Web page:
Lucy’s life story was heavily influenced by her marriage at age fifteen to Captain Willie Marsden, thirty-five years her senior, and, until his death, the last surviving Confederate soldier. Gurganus’ celebrated novel is told from the perspective of the still spunky ninety-nine year-old Lucy who resides in a North Carolina nursing home.

Oldest Living Confederate Widow Tells All spent eight months on the New York Times Best Seller list and sold more than four million copies. The novel also won Gurganus the Sue Kaufman Prize from The American Academy of Arts and Letters. All this proving it was worth the seven long years it took to Gurganus to write Confederate Widow.

Gurganus was born in Rocky Mount, North Carolina. He drew a great amount of inspiration from his grandmother, Willie Ethel Pitt Gurganus, who he would visit during his lunch breaks when in grade school. Despite their time together, she never shared her life stories with him. Lucy is his imagination of his grandmother’s experiences as a Confederate-era woman.

Right around the release of the novel in 1989, New York Magazine wrote a detailed profile on Gurganus, still available here through Google Books. The miniseries, which was broadcast on CBS, starred Diane Lane, Donald Sutherland, Cicely Tyson, Anne Bancroft and Blythe Danner. Lane played Lucy from teenage to middle age. Bancroft portrayed elderly Lucy.

Confederate Widow Miniseries

Photo courtesy of the Sonar Entertainment website.

The adaptation won four Emmys (Art Direction, Costume Design, Hairstyling, and Best Supporting Actress) out of its nine nominations. The miniseries was filmed in Madison, Georgia rather than North Carolina. The novel was set in the fictional town of Falls, North Carolina.

Gurganus did not write the screenplay, which was instead adapted by Joyce Eliason. The New York Times review of the miniseries indicates that Gurganus played a small part in the production. And, Gurganus in turn spoke positively of the television adaptation.

In 2003, Ellen Burstyn starred as Lucy in a theatrical adaptation of Confederate Widow on Broadway. A critic from Variety notes that it was a very long two hours and twenty minutes, attributed partially to the fact that the page-to-stage adaptation was conceived as a one-woman show. Apparently the production closed after one official show. A few years later in 2007, the novel was adapted again for the stage, this time by Gurganus, as a part of the Theater of the American South Festival. The production was pared down to a one-act, one-woman play that was better received than its ill-fated Broadway predecessor.

Visit Sonar Entertainment’s site for a short clip from the miniseries and some production shots. But if you’re interested in watching the miniseries for yourself, copies of the movie are available through the UNC-Chapel Hill Library catalog in two locations in addition to the novel. The original blog post on Gurganus’ novel is available here.

Sources consulted: Chicago Tribune, Los Angeles Times, New York Magazine, New York Times, News & Observer (two different articles), People, Sonar Entertainment, Variety (two different articles), Wikipedia (Allan Gurganus, Oldest Living Confederate Widow Tells All)

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Filed under 1990-1999, 1994, Gurganus, Allan, Historical, Novels Set in Fictional Places

Edward P. Norvell. Ocracoke between the Storms. Winston Salem, NC: Distributed by John F. Blair, 2013.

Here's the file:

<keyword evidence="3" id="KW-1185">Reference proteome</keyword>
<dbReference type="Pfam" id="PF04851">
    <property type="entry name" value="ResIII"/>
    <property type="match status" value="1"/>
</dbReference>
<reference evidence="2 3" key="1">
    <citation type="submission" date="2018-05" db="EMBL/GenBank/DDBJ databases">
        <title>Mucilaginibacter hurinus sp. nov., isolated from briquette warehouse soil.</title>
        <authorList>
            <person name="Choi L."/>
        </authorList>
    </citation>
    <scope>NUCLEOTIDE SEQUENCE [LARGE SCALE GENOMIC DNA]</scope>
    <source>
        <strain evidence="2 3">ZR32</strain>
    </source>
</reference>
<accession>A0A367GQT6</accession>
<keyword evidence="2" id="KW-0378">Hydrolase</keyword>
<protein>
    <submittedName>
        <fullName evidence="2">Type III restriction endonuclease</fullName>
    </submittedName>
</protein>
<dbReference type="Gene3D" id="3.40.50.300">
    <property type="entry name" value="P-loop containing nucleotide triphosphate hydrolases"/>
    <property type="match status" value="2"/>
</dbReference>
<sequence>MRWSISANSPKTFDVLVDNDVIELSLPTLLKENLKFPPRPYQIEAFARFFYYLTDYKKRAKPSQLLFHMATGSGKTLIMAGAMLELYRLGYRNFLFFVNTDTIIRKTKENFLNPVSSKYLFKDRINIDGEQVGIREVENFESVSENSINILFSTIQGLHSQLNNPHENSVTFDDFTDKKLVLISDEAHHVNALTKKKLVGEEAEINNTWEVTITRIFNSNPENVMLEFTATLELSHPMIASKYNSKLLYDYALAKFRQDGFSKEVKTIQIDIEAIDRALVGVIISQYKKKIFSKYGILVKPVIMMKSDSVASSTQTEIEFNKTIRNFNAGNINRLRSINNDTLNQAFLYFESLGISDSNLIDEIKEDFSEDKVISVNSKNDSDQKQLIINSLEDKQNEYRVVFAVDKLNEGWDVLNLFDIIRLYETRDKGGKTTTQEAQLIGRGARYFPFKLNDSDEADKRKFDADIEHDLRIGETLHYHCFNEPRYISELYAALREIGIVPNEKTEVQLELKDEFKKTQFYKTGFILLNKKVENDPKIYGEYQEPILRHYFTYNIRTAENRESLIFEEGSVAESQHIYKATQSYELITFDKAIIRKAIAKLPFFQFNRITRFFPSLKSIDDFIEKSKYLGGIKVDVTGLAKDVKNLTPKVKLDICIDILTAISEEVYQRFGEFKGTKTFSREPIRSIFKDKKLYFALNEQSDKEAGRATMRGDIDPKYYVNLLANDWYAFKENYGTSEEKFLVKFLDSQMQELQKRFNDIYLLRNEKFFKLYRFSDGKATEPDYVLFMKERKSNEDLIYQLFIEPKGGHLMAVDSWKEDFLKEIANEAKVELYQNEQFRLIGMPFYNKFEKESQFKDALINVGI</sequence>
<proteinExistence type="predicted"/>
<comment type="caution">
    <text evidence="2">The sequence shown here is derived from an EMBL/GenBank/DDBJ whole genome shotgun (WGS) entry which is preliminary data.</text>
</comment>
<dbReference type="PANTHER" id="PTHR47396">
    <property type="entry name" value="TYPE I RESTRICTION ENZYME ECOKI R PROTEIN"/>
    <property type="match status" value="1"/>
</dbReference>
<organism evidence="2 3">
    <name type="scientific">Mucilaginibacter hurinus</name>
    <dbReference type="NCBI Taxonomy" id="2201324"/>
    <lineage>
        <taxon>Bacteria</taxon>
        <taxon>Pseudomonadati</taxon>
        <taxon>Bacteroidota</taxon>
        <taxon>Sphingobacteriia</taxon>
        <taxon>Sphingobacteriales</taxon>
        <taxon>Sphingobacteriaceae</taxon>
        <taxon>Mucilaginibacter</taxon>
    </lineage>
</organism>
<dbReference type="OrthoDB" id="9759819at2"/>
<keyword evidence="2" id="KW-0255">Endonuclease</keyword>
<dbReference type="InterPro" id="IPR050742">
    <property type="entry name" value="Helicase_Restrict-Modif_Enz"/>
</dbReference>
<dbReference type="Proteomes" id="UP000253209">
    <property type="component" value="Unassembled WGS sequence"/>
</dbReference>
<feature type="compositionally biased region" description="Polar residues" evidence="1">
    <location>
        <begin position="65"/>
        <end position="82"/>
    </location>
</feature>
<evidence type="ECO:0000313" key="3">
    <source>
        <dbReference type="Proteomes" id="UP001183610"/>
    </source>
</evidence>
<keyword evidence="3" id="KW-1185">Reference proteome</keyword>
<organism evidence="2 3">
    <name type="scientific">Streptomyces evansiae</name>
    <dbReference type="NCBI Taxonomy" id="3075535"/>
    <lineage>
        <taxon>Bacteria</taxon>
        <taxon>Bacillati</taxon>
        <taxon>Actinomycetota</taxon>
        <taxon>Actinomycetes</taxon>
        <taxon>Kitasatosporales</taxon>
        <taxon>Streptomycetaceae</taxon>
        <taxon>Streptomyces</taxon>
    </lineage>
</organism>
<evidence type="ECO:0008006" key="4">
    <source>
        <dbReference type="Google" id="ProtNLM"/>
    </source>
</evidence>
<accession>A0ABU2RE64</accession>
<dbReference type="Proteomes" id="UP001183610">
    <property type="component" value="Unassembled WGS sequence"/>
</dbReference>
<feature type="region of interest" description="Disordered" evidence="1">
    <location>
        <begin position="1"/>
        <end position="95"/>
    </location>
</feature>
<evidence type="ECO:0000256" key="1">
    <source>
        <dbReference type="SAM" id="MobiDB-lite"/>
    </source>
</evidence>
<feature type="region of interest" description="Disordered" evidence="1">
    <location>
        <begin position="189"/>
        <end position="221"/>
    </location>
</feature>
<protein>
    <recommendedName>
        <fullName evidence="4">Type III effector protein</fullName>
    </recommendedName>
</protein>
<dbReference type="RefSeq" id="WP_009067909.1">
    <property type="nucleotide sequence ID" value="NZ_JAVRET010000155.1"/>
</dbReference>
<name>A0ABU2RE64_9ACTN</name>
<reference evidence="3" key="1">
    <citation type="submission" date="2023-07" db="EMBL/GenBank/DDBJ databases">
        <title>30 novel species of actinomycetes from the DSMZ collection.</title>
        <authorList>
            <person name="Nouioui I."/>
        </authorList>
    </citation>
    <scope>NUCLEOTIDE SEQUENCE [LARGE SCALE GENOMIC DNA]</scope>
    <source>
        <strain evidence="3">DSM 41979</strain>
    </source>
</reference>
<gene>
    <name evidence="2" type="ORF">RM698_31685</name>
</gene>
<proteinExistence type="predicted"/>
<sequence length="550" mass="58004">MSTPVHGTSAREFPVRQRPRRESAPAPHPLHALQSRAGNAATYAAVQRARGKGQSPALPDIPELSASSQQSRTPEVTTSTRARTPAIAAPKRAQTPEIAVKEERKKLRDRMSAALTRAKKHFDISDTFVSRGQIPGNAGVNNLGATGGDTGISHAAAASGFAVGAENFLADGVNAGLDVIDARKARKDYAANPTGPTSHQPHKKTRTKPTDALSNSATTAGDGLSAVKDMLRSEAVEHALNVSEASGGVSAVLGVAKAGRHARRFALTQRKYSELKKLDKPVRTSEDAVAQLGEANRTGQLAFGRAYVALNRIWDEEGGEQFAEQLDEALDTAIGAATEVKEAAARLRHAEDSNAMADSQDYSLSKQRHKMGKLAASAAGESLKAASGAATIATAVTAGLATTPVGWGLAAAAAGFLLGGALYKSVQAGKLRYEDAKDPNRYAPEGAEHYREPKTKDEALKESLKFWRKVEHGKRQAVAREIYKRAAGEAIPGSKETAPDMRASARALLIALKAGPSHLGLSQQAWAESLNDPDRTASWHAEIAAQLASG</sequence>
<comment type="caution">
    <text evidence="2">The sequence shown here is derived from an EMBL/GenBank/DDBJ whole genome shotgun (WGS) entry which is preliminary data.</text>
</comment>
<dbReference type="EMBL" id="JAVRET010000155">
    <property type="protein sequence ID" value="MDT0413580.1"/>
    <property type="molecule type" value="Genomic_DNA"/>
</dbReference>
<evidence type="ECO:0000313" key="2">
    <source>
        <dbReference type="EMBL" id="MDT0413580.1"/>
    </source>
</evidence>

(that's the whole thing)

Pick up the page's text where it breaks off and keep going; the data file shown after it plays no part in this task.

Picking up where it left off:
Ocracoke between the StormsFour months ago, Luke Harrison lost his wife of four years, Karen, in a fatal car accident. Without Karen, Luke cannot find much purpose in his life. Luke’s father died when he was a baby and his mother was incarcerated following her addiction to drugs, so he spent his adolescence drifting through foster homes. Karen was Luke’s closest and only true family. Wracked with grief, Luke drives from his home in Kannapolis to Ocracoke Island where he intends to end his suffering by drowning himself. But just as the rough whitecaps are dragging him under, an unexpected bystander rescues Luke from the freezing water. Hank Kilgo, a retired Coast Guard officer, is Luke’s savior. After Hank pulls Luke to safety, he insists that Luke rest for the night at his home with him and his wife, Cora.

Luke continues to stay with the Kilgo family much longer than his initial invitation. The natives welcome Luke unconditionally. Before he knows it, Luke is immersed in the area’s island culture and takes on odd jobs. Novelist Edward P. Norvell portrays the intimate community of Ocracoke with painstaking detail. Norvell’s Ocracoke is a vibrant small town brimming with special traditions such as the Ocracoke Festival, volunteer efforts like a radio station-sponsored bachelor auction, and of course, local politics concerning the invasive Park Service and their protection of the loggerhead turtle population. The most colorful town character is Thomas Michael Joiner or TMJ for short. TMJ and Luke are a union of opposites. Where Luke is humble and modest, TMJ is gregarious and brazen. Despite the pair’s differences, Luke and TMJ become close friends, and TMJ helps Luke feel at home in Ocracoke, particularly amongst the other single twentysomethings on the island.

Slowly but surely, Luke forms a lasting attachment to Ocracoke. At first he tries to keep the situation casual–from his living arrangements, to his employment, to even his love life. The fact that Luke develops a love life only a few months after Karen’s death confuses him. During the night, he dreams of Karen and copes with his guilt over her accident and what he might have done to prevent it. The idea of replacing Karen so quickly strikes Luke as callous. Whether Luke is aware or not, Ocracoke and its people restore meaning to his life and help Luke survive his heartbreak. Ocracoke between the Storms is a tale of redemption and moving past tragedy in life. Norvell has written three other novels, Southport, Shadows, and Portsmouth, all of which occur in coastal locations around the state. Clearly, Norvell derives a large amount of inspiration from the beaches of North Carolina.

Check this title’s availability in the UNC-Chapel Hill Library catalog.

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Filed under 2010-2019, 2013, Coast, Hyde, Norvell, Edward P., Romance/Relationship